• 6 garlic cloves, unpeeled
  • 3 tablespoons extra-virgin olive oil, plus more for serving
  • Coarse salt and ground pepper
  • 1 can (15.5 ounces) cannellini beans, rinsed and drained
  • 1 teaspoon lemon zest, plus 3 tablespoons lemon juice
  • 1/2 to 3/4 cup hot chicken stock
  • large handful of fresh flat-leaf parsley
  • paprika, cumin, & cayenne pepper, to taste
  1. Preheat oven to 375 degrees. On a rimmed baking sheet, toss cauliflower and garlic with 2 tablespoons oil; season with salt and pepper. Roast until cauliflower is tender and browned, 25 to 30 minutes. When garlic is cool enough to handle, remove peel.
  2. In a food processor, combine cauliflower, garlic, beans, 1 tablespoon oil, lemon zest and juice, and 1/2 to 3/4 cups hot stock, until desired consistency is achieved. Process until smooth. Add parsley and spices; season to taste with salt and pepper. (To store, refrigerate in an airtight container, up to 3 days.) Serve drizzled with oil.

Makhani Dal (Butter Dal), Mogul-Style

IMG_3647

This was not the most seasonal dish to make in 90 degree heat! BUT- I LOVE dals– so healthy and flavorful, and I have been wanting to try this recipe. This popular Indian dal is rich and super creamy because it has whole milk plain yogurt incorporated in the dal and used again as a topping. This is the third dal that I have made from a New York Times Article written by Mark Bittman called “New York Dals”; I previously made Chilkewali Mung Dal (Split Green Mung Beans), Mumbai-Style and Chana Dal (Split Chickpeas), New Delhi-Style. We ate this with brown Basmati rice and sautéed Spinach with Garlic and Cumin. It was a “four-burner” meal- dal, tadka, rice, and spinach- but worth it. This was my husband’s favorite dal (so far…). I also doubled the recipe, anything that cooks for 3 1/2 hours needs to be doubled! GREAT!

TOTAL TIME: About 3 1/2 hours, largely unattended
  • 3/4 cup whole black gram beans (sabat urad)
  • 2 tablespoons adzuki beans or pink beans (choti rajma) or red kidney beans
  • 2 tablespoons split chickpeas (chana dal)
  • 1 cup plain whole-milk yogurt, whisked
  • 2 cups finely chopped onions
  • 1 1/2 cups finely chopped tomatoes (canned is fine)
  • 2 tablespoons finely chopped fresh ginger
  • 1 teaspoon turmeric
  • 1 teaspoon ground cardamom
  • 1 teaspoon paprika
  • 1/2 teaspoon ground-red-chili powder
  • 2 teaspoons salt
  • 3 tablespoons sunflower or safflower oil, or other neutral oil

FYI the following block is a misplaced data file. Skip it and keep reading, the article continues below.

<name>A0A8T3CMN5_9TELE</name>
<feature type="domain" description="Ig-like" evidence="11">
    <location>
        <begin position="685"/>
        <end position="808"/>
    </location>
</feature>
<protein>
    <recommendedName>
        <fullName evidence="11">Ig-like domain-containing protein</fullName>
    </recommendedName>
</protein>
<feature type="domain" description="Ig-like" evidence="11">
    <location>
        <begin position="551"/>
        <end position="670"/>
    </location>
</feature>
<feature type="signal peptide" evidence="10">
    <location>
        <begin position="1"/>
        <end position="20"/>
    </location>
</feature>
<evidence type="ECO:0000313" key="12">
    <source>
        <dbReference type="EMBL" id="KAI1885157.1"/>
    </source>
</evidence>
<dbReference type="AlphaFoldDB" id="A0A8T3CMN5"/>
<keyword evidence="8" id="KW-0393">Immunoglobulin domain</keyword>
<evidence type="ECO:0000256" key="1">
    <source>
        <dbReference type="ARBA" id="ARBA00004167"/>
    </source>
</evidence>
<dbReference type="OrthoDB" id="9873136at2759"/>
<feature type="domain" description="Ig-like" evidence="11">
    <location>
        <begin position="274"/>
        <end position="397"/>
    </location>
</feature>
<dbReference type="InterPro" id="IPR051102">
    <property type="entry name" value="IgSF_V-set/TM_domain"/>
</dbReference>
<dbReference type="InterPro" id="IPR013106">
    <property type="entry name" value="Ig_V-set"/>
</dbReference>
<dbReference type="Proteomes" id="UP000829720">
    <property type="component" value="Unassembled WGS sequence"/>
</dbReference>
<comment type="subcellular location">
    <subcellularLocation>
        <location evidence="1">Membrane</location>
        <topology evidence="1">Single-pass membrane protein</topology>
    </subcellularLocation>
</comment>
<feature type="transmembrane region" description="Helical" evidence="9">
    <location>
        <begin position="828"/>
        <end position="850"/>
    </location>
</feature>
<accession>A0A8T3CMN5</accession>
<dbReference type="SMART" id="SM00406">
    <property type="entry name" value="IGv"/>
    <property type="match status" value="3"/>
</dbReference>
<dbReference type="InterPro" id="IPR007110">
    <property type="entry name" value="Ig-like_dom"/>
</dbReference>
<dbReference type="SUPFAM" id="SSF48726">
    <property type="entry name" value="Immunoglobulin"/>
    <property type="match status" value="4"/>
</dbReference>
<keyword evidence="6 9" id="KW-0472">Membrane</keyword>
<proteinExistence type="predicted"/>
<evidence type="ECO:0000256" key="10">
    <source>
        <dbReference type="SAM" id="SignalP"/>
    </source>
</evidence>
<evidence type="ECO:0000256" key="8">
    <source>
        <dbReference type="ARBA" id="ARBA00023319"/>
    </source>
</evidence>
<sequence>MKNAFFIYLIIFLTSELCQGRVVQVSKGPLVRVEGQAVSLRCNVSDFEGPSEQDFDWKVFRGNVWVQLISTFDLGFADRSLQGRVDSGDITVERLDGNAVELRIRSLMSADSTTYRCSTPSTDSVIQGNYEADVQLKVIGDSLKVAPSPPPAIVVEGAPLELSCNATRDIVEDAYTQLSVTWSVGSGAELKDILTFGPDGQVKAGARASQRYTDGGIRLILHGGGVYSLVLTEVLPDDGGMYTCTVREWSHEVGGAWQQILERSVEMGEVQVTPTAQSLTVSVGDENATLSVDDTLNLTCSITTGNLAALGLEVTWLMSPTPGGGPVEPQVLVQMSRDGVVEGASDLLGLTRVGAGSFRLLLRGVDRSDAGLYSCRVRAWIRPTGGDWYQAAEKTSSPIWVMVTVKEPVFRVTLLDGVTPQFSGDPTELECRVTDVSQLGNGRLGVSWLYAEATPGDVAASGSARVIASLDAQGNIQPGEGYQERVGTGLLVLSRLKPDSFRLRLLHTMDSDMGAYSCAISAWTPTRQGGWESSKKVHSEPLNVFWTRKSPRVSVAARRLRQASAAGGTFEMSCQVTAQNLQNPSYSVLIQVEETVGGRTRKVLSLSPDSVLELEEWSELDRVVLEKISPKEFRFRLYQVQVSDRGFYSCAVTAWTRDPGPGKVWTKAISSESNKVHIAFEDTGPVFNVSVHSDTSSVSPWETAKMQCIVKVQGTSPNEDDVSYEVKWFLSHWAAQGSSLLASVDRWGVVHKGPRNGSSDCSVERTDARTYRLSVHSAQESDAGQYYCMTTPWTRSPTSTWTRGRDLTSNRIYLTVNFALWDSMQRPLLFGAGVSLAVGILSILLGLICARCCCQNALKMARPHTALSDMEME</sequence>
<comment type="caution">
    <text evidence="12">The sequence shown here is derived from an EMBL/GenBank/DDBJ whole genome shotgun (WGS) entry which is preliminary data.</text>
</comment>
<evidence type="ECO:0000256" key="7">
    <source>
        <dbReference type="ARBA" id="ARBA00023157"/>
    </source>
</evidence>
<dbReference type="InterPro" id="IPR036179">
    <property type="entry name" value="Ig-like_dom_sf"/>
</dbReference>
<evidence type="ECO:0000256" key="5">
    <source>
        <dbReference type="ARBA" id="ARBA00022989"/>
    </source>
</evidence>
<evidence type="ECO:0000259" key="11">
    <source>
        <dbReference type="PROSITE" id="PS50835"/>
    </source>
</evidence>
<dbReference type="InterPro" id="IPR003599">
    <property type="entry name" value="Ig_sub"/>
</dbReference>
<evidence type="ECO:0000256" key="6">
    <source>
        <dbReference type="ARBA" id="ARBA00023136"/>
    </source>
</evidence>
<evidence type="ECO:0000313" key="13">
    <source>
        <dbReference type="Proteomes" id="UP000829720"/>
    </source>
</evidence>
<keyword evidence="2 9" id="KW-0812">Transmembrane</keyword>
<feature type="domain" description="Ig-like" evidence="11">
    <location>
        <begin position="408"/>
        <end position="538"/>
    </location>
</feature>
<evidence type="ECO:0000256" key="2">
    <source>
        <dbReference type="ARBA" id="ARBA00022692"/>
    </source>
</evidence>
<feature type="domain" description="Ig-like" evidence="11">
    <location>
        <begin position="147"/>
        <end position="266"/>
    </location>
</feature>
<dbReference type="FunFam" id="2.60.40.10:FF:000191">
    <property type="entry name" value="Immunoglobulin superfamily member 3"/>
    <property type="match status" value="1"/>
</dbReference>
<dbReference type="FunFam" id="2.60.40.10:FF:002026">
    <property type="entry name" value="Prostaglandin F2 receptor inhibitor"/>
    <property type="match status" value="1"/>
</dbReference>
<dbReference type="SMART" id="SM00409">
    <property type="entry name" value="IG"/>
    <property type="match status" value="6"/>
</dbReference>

• 1 1/2 teaspoons minced garlic
  • 1 1/2 teaspoons ground cumin
  • 3/4 teaspoon garam masala
  • 1/2 cup plain low-fat yogurt
1.
Combine the legumes with 4 cups water in a large saucepan and bring to a boil; cook, uncovered, for 2 minutes. Turn off the heat and cover the pot; let the legumes soak for 2 hours.
2.
Add the whole-milk yogurt, 1 cup onions, tomatoes, ginger, turmeric, cardamom, paprika, chili and salt to the pot and bring to a boil once more. Cook, partly covered, over low heat for 90 minutes, or until the dal is very soft. Turn off the heat and use an Indian mathani (or balloon whisk) to purée the dal for about 1 minute; it should be saucy but not soupy.
IMG_3645
3.
To make the tadka, heat the oil in a small saucepan over high heat. When the oil is hot, add the remaining cup of onions and cook, stirring occasionally, until they begin to soften, 3 to 5 minutes. Add the garlic and cook, stirring constantly, until medium brown. Turn off the heat and stir in the cumin and garam masala.IMG_3643
4.
Transfer the dal to a large bowl and cover with the low-fat yogurt (we used whole-milk!); top with tadka, stir gently and serve.
YIELD: About 4-6 servings

Minestrone

moosewood minestrone

I adapted this recipe from the Moosewood Cookbook by Mollie Katzen to make a Minestrone that was more like a stew. It was really thick! I added Parmesan rind to the stew as it simmered, and finished it with freshly squeezed lemon juice to brighten the flavors. I also added baby spinach (instead of diced fresh tomatoes) just before serving to add color and texture. The parsley and freshly grated Parmesan garnishes also added a lot to the finished dish. Healthy and good. We ate it with warm flatbread.

  • 2 T olive oil
  • 2 cups chopped onion
  • 5 medium cloves garlic, minced
  • 1 1/2 to 2 tsp salt
  • 1 stalk celery, minced
  • 1 medium carrot, diced
  • 1 small zucchini, diced and/or 1 cup diced eggplant
  • 1 tsp oregano
  • fresh black pepper, to taste
  • 1 tsp basil
  • 1 medium bell pepper, diced
  • 3-4 cups (or more) water (I used stock)
  • 1 14 1/2-oz can tomato puree (approximately 2 cups)
  • 1 1/2 cups cooked pea beans, chickpeas, or kidney beans (if canned: well-rinsed and well-drained)
  • 1/2 to 1 cup dry pasta (any shape) (I used Ditalini)
  • 1 or 2 medium-sized ripe tomatoes, diced (optional)
  • baby spinach (or other greens, optional)
  • fresh lemon juice
  • 1/2 cup freshly minced parsley
  • Parmesan cheese (and rind – optional)
  1. Heat the olive oil in a kettle or Dutch oven. Add onion, garlic, and 1 1/2 tsp salt. Sauté over medium heat for about 5 minutes, then add celery, carrot, eggplant (if using zucchini, add it later, with the bell pepper), oregano, black pepper, and basil. Add Parmesan rind (if using), cover, and cook over very low heat about 10 more minutes, stirring occasionally.
  2. Add bell pepper, zucchini, water, and tomato puree. Cover and simmer about 15 minutes. Add beans and simmer another 5 minutes.
  3. Bring the soup to a gentle boil. Add pasta, stir and cook until the pasta is tender. Add lemon juice. Stir in the diced fresh tomatoes or baby spinach, and serve right away topped with parsley and Parmesan.